KARACHI, 1 SEPTEMBER 2008 - Anyone who thinks that the processes involved in the purchasing, production and distribution of products within just one company in the food sector are not complex enough, needs to look again.
As the local palette migrated overseas in search of faster, better and more, the opportunity for the export of products also grew exponentially. The logistical challenges involved in managing the production and distribution for both the local as well as the export market, make this a story ripe for the kind of challenge technology platforms have the potential and ability to address.
Most companies in the industry still depend on manual processes or isolated applications for managing each department within their company. This really isn't a shocking revelation considering that most companies are also run as seth-oriented businesses that are in some cases, still lean on investment and mean on the bottom line. "In 2001), National Foods implemented iScala, an ERP solution that offered us a way to keep track of some of our processes. Obviously back in 2001, the technology was still evolving and it was a learning processes for the company to have an ERP to help manage the way the business was run back then" comments Muhammad Danish Nafay, assistant manager SBS (Systems and Business Support)
As a company grows, explains Danish, the needs change, the variables involved such as the number of users and the number of sites, also grow. "Software then becomes limiting in its operations and there is only so much that we can tweak it to suit our needs. There comes a time in a company's lifecycle, where you simply have to make the decision to move onto a larger platform completely afresh." However, National Foods used iScala for their reporting needs. They built their own reporting applications, the data was input through iScala and custom-built reports would get generated using their own application)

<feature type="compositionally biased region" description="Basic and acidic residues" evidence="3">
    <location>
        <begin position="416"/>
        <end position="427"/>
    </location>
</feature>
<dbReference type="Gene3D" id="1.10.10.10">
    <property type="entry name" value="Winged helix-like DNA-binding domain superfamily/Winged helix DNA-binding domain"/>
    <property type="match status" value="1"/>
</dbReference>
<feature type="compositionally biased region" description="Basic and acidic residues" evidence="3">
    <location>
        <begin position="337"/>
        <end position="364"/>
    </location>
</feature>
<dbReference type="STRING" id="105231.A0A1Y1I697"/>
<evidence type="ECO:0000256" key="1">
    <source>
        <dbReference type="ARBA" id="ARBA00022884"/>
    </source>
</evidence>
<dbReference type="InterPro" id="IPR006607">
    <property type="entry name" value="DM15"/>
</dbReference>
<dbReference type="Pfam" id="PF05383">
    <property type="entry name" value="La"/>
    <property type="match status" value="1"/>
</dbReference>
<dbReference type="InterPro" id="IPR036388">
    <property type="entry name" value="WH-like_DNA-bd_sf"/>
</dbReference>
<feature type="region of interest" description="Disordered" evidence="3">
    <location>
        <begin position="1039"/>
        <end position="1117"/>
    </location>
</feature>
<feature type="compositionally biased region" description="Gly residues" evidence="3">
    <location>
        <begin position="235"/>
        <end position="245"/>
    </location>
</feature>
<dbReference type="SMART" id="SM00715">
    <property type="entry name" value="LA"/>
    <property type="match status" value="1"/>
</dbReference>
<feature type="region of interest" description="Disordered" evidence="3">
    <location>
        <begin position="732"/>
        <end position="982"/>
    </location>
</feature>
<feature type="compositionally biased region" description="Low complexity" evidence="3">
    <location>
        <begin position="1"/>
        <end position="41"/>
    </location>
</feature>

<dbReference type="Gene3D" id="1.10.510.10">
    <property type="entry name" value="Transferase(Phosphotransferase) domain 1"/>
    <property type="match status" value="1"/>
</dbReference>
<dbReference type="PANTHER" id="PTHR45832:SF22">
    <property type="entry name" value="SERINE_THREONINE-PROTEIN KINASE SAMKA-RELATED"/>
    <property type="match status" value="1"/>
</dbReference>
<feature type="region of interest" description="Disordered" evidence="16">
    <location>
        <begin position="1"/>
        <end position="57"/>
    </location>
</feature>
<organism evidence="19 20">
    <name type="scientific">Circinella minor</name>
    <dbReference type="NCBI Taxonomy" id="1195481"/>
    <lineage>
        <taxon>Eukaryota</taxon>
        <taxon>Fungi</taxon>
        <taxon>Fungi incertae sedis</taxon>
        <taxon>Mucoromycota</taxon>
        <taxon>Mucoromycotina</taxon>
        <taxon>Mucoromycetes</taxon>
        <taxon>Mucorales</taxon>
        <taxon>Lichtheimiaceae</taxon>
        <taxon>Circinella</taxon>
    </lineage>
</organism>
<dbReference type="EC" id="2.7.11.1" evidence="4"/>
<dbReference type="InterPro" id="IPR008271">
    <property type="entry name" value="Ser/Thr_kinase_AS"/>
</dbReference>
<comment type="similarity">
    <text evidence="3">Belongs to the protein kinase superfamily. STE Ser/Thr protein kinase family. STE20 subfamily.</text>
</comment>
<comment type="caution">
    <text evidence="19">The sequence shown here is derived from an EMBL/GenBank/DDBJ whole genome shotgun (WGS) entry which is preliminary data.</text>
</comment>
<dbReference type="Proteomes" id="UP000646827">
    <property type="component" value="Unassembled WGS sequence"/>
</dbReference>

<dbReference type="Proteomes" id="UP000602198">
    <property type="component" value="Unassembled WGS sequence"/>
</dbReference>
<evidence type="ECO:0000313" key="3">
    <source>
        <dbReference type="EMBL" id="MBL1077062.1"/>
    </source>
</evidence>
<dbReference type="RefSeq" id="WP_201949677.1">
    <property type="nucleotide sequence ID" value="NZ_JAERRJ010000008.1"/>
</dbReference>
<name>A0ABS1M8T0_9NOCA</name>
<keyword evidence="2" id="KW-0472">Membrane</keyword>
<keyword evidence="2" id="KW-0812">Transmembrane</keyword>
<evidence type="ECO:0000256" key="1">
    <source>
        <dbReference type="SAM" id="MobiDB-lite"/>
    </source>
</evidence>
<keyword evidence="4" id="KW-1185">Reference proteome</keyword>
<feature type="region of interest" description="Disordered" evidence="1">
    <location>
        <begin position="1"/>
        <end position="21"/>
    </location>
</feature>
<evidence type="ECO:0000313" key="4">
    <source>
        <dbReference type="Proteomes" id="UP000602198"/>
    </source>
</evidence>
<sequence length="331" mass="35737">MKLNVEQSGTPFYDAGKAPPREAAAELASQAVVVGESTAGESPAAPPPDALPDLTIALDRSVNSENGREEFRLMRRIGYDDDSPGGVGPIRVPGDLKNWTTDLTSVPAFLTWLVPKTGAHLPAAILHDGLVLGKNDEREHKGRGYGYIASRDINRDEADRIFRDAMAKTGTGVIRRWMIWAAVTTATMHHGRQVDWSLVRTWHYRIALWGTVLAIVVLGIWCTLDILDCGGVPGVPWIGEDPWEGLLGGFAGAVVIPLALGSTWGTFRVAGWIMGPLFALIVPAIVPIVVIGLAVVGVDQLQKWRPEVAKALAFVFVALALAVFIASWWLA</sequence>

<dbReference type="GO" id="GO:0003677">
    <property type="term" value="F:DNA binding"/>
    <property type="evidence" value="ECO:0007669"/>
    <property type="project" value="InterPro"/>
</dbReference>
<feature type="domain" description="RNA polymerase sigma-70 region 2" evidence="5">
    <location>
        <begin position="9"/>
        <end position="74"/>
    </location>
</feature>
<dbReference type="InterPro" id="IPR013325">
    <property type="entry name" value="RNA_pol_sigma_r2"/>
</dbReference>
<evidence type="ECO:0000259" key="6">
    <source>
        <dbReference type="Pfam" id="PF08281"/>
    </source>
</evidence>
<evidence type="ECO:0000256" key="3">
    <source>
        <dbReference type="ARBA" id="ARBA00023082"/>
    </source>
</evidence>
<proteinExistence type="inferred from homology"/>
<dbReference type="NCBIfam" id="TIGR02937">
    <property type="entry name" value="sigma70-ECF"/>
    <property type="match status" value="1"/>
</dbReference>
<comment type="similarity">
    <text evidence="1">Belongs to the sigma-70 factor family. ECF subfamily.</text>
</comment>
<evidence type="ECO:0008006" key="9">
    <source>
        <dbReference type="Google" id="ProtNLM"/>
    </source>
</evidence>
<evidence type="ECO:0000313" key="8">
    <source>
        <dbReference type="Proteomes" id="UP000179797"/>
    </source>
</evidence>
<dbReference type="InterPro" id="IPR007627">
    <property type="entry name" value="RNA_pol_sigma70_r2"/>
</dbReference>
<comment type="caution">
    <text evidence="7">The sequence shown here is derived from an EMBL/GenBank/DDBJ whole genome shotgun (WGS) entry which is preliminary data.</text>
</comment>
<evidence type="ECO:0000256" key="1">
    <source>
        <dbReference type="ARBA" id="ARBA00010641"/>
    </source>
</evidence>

With the growth of a company, its requirement also grow, which results in evident limitations of a software such as frequent tax implementation, changes in prices and environment, policies. "We needed to make the technology shift and began looking at SAP through our consultants." The company followed the methodology of ASAP or Accelerated SAP, which makes the 6 months implementation an impressive record for the company, in addition to making them the first in the food sector to deploy SAP.
"This is a medium-sized implementation for SAP in terms of our size however a relatively large deployment in the context of Pakistan." But the more obvious question to ask the company is why they opted for an ERP solution back in 2001. The implementation of technology is always executed with a keen eye on increasing profits, which usually means that there is a lot of competition in the sector. What was the situation like that early on?
Sign up for Computerworld eNewsletters.